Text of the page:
Egyptian rural markets as a new space of everyday resistance: Towards a rural social non-movement
How do state interventions to organize markets as a rural public sphere affect the transformation of rural non movements in Egypt?
Egyptian society witnessed a semi-ideal political practice during the 25 January peaceful revolution. A few months later, many authoritative populist behaviours were apparently adopted by several political actors through their conflict on sharing authority, which finally led to the 3rd of July regime, whose elite adopted a high populist political discourse, that securitised many critical issues under the umbrella of war on terrorism. In such a closed public sphere, institutional political practice is expected to be very weak, and also the direct explicit resistance (demonstrations, rebellions ...), so new mechanisms of hidden/indirect resistance are necessary for achieving little political change, especially in unbeaten/neglected tracks in rural world.
This paper focuses on the emerging of rural social non movements in Egypt, by studying rural popular markets as a new space of everyday resistance, and as a different area to study the rural public sphere, taking in consideration the historical dimension of markets in the Arabic-Islamic civilization, where it wasn't just a trade area but a social, political and cultural arena. In spite of the Egyptian accelerated social mobility in the last decade, the Egyptian political system is still a competitive authoritarian (hybrid) regime. So it offers different contexts to social mobility depending on the level of democracy versus authoritarianism, which leads to several combinations of social movements and non movements according to the interactions between the state and society. Then, studying rural markets as a space of economic, political, social and cultural negotiations and interactions may tell us a lot more.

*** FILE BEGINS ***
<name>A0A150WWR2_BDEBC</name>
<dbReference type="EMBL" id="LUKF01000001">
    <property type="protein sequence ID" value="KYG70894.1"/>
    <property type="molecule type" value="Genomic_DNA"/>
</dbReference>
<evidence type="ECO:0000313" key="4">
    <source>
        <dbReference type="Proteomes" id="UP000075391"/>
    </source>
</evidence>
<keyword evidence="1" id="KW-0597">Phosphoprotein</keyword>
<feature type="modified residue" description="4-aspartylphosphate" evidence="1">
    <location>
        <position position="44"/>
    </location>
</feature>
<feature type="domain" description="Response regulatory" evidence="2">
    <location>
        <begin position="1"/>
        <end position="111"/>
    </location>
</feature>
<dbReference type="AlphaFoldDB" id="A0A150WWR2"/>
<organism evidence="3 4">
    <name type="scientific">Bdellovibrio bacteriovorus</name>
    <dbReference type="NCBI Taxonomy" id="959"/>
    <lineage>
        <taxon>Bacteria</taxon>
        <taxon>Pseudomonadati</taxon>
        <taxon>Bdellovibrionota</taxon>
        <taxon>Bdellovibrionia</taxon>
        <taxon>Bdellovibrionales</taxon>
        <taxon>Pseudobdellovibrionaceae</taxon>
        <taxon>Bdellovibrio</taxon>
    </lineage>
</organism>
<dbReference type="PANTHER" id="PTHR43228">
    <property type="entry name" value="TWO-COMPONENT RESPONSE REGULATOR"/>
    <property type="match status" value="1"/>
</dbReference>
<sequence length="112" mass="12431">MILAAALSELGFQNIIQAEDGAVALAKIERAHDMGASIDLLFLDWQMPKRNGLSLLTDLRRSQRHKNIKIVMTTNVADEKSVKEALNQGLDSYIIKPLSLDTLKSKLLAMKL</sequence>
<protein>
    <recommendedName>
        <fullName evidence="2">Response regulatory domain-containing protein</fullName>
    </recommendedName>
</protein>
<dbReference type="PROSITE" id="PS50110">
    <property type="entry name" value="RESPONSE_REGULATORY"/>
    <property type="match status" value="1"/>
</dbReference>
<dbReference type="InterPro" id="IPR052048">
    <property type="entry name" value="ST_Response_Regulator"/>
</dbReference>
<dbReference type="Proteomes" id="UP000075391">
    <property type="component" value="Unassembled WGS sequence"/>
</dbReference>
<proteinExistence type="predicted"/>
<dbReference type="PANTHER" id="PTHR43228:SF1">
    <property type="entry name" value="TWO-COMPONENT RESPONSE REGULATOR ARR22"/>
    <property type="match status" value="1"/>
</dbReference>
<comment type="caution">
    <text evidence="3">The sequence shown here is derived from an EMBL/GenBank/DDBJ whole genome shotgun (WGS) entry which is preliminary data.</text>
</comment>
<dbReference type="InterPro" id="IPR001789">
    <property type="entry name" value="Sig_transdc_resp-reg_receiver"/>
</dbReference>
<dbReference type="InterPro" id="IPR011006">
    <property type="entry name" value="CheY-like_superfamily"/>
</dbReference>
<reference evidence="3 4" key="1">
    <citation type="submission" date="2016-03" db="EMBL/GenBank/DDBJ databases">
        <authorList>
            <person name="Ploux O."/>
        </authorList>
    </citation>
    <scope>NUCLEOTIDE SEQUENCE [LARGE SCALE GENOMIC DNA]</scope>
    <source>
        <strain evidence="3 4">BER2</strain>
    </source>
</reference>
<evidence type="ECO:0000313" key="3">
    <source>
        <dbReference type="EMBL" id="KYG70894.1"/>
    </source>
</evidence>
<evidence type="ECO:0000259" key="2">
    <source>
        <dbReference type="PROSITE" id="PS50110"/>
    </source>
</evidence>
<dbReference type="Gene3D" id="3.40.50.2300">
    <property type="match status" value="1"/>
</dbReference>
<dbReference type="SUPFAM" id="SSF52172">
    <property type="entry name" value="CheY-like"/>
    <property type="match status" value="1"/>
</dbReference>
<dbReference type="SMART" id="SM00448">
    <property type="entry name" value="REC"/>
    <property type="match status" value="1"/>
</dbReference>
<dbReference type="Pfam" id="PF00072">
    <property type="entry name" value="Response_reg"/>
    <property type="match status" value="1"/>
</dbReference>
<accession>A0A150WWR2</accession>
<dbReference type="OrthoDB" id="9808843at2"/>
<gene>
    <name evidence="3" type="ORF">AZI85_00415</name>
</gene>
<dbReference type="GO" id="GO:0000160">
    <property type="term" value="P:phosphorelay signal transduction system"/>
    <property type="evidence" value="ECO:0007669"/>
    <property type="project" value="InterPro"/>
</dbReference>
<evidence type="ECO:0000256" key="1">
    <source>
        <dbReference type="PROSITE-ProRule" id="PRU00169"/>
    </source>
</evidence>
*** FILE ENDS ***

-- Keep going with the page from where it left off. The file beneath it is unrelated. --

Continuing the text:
The basic research question of this paper is to know how the state intervention to organize markets as a rural public sphere may affect the transformation of rural non movements into movements (if state policies were emancipatory), or leads to the withdrawal of these non movements to more hidden resistance behaviors in everyday life (if state policies were regressive). In other words, this paper tries to know how the Egyptian rural periodical markets (as a space of negotiation that connects rural and urban worlds) can enable local societies to reallocate values, achieve more independence in front of the Egyptian neoliberal policies, and decrease the socioeconomic consequences of many national economic crises on rural world.
Finally, from a critical point of view, achieving emancipation for individuals and societies isn't isolated from the question of change towards justice, so the grand aim of this paper is understanding the participant role of rural markets in achieving a level of social change towards a more equitable and fairer society in the future, which is intertwined with analyzing the historical and current status of this phenomenon.
This paper was presented at the Emancipatory Rural Politics Initiative (ERPI) 2018 Conference: "Authoritarian Populism and the Rural World"